Full uncle sam movie
Uncle (from Latin: avunculus the diminutive of avus "grandfather") is a male family relationship or kinship within an extended or immediate family. An uncle is the brother, half-brother, step-brother, or brother-in-law of one's parent. A biological uncle is a second degree male relative and shares 25% genetic overlap. However people who are not a biological uncle, are sometimes affectionately called as an uncle, as a title of admiration and respect.
- Full uncle sam movie
- Aunt and uncle meet eva
- Cultural variations
- Albanian Slavic and Persian
- Uncles in popular culture
- Fictional uncles in comics
- Fictional uncles in novels
- Fictional uncles in music
- Fictional uncles in films
- Fictional uncles in TV series
- Fictional uncles in advertising
A woman with the equivalent relationship of an uncle is an aunt. The reciprocal relationship to both of these is that of a nephew or niece.
A great-uncle (sometimes written as great uncle, grand-uncle or granduncle) is the brother or brother-in-law of one's grandparent.
Aunt and uncle meet eva
In some cultures and families, children may refer to the cousins of their parents as "Aunt" or "uncle". It is also a title of respect for elders (for example older cousins, neighbors, acquaintances, close family friends, and even sometimes total strangers). Using the term in this way is a form of fictive kinship.
Albanian, Slavic, and Persian
In some cultures, like Albanian, Slavic, or Persian, no single inclusive term describing both a person's kinship to their parental male sibling or parental male in-law exists. Instead, there are specific terms describing a person's kinship to their mother's brother ("dajë" in Albanian language, "daiyee" in Persian) or a person's kinship to their father's brother ("xhajë" in Albanian, "amou" in Persian). An analogous differentiation exists using separate terms to describe a person's kinship to their mother's female sibling, ("teze" in Albanian, "khaleh" in Persian), and a person's kinship to their father's female sibling, ("hallë" in Albanian, "ammeh" in Persian).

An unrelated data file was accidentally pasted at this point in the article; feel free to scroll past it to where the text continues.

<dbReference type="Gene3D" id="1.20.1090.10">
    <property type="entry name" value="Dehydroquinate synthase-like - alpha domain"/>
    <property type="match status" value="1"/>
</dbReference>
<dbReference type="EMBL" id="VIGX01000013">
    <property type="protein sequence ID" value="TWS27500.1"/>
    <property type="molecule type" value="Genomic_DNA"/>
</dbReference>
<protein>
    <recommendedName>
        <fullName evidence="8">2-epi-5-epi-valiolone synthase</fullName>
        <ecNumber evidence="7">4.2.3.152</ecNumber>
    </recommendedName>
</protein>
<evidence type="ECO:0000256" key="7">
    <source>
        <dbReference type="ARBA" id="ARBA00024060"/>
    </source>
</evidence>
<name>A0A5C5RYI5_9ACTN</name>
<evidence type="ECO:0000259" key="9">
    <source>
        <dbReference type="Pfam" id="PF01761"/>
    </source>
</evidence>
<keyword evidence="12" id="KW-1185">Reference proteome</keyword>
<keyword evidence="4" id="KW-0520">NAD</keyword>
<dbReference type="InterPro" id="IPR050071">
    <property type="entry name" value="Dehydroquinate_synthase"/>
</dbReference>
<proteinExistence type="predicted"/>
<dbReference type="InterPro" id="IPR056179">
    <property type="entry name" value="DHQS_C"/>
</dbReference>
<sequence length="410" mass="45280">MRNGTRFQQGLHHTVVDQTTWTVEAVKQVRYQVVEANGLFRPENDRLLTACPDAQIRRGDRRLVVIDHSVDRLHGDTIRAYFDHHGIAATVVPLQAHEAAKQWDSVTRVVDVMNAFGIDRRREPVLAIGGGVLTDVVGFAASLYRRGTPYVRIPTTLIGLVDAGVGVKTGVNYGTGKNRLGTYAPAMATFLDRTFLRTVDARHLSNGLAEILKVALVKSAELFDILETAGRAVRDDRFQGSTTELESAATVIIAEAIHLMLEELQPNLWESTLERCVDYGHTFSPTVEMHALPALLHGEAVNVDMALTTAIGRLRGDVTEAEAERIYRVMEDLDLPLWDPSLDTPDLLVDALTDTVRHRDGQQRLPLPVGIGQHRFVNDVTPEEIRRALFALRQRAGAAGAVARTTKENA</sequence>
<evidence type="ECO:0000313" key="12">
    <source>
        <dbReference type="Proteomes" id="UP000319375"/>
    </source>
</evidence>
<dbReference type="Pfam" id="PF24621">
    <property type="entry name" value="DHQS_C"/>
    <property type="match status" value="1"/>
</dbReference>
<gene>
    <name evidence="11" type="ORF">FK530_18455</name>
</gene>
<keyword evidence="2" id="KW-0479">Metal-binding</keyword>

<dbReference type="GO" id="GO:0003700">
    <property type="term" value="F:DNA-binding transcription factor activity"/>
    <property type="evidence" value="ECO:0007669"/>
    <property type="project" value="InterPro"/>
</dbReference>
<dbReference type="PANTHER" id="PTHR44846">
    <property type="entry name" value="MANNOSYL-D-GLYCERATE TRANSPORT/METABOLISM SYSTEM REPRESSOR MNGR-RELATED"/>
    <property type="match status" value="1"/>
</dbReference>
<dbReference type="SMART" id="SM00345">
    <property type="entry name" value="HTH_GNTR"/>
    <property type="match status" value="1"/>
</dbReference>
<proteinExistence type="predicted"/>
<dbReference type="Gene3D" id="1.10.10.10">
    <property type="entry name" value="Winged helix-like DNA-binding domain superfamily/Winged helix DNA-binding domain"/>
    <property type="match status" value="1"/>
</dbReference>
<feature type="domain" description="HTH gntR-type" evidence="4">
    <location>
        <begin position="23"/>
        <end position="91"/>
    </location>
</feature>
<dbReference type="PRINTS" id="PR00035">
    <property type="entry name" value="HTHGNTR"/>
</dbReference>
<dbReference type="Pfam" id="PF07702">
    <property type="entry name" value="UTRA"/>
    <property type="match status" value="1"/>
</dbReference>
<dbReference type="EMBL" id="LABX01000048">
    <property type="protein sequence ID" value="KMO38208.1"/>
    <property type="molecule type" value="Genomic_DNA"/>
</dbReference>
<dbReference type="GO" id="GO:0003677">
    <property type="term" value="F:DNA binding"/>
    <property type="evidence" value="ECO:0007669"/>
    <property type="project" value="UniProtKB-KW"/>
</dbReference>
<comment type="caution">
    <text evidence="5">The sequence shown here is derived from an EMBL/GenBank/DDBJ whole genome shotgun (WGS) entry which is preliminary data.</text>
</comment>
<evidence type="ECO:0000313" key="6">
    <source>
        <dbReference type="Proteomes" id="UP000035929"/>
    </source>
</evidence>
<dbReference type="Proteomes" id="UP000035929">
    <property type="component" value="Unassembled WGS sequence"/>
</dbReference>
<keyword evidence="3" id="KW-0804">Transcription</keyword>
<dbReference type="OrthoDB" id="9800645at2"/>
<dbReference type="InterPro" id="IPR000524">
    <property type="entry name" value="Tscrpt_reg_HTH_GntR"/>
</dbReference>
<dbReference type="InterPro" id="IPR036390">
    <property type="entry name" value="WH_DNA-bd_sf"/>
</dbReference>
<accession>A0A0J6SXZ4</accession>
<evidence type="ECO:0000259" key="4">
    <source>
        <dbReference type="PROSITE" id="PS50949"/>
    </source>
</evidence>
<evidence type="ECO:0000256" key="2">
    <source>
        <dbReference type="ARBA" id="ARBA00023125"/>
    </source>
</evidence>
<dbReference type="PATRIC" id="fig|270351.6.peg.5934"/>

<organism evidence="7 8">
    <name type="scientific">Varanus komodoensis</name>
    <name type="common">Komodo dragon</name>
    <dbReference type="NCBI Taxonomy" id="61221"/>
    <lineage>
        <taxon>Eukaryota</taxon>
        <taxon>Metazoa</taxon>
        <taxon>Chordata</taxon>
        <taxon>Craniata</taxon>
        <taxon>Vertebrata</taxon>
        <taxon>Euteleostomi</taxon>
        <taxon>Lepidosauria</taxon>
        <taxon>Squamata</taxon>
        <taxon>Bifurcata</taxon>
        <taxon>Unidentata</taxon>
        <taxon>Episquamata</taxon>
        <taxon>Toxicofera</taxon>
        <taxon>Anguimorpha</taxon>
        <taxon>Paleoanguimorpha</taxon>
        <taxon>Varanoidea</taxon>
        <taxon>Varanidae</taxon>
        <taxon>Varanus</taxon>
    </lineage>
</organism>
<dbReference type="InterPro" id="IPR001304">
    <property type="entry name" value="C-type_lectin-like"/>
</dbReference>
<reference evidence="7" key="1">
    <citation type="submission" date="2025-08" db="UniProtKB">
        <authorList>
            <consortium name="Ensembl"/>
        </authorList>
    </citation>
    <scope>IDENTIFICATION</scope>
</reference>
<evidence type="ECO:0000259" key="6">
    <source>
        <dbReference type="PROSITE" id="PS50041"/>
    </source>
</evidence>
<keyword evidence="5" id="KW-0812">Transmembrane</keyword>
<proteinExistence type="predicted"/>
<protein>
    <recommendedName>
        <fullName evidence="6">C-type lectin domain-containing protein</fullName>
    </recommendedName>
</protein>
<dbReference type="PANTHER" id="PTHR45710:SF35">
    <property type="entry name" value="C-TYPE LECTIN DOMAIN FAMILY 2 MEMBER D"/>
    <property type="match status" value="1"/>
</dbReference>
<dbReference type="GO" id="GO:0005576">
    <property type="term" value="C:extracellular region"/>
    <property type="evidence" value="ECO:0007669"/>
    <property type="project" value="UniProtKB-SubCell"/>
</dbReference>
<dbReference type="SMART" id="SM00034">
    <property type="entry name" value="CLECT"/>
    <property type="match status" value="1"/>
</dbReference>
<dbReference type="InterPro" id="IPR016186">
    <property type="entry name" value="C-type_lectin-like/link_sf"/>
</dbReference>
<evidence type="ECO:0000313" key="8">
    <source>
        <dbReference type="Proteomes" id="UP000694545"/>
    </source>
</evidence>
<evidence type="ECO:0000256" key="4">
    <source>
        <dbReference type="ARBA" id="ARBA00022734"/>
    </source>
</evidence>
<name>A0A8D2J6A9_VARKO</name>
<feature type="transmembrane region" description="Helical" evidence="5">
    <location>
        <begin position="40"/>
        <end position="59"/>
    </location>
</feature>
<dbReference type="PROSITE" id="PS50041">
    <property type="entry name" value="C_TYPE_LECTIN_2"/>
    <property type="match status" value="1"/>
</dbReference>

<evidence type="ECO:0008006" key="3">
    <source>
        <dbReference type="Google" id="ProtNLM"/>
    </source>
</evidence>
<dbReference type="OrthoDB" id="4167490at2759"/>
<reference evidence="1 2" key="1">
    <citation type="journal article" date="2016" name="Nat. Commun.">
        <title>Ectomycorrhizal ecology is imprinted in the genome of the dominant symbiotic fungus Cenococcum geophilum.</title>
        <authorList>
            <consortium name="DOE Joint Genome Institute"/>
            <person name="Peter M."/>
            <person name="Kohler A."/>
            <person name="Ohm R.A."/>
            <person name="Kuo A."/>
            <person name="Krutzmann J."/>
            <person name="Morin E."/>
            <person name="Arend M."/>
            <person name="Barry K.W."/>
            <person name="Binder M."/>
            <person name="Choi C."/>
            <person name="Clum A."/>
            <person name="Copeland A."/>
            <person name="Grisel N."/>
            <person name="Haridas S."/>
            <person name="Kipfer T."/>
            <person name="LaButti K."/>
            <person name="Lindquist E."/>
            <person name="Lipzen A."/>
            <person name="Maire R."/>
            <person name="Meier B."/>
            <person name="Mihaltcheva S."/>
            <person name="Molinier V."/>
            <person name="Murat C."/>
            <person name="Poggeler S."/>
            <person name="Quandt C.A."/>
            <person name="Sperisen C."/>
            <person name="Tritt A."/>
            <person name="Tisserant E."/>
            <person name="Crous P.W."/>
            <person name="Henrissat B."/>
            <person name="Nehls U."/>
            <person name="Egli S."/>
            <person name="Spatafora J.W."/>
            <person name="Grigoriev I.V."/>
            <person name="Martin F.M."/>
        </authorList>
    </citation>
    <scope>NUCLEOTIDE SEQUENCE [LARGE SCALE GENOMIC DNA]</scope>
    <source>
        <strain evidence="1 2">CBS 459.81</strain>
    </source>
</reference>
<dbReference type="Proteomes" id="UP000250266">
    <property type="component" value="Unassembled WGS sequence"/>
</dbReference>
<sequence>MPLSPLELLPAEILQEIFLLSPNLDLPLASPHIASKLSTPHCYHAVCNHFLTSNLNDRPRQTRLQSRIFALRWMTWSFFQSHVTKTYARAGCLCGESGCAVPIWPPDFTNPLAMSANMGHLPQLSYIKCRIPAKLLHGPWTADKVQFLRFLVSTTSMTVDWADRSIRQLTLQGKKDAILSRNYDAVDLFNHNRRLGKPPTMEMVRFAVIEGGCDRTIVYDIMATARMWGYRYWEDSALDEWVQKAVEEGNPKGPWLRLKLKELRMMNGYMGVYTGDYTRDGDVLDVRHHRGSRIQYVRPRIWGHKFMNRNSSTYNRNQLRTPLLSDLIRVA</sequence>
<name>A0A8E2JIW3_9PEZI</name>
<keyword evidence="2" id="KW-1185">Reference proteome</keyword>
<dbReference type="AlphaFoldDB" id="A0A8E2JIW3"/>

Furthermore, in Persian culture the terms used to describe a person's kinship to their maternal or paternal in-laws bear clear and unambiguous descriptions of that relationship, differentiating the parental in-laws from blood-relatives. For example, there is a specific term describing a person's kinship to the spouse of their paternal uncle (i.e. "zan-amou", literally 'wife-of-' amou). This clarifies that kinship is to the spouse of the person's paternal male sibling, as opposed to a blood-relationship.
Uncles and aunts are considered important in modern Irish culture and are usually chosen to be godfather or godmother of children during Catholic baptism. A young Irish person might seek the counsel of their favourite aunt or uncle before making an important decision and the opinion of the respective aunt or uncle is treated seriously.
Uncles in popular culture
Due to the loving image of an old but wise and friendly uncle in many cultures the word has been used as a loving nickname for many people. In Tibetan mythology Akhu Tönpa (Uncle Tompa) is a familiar and well-beloved figure. The American national personification Uncle Sam serves as an allegorical fatherly figure to many Americans. The American wrestler Stanley C. Frazier used Uncle Elmer as his nickname. Various children's TV hosts have used uncle as their nickname, including Walt Disney (Uncle Walt), Bob Davidse (Nonkel Bob, literally Uncle Bob), Edwin Rutten (who hosted a children's show named De Show van Ome Willem (The Show of Uncle Willem). The Dutch poet Ome Ko also used uncle as part of his pseudonym.
Rich, wise or otherwise eccentric uncles are also popular in works of fiction.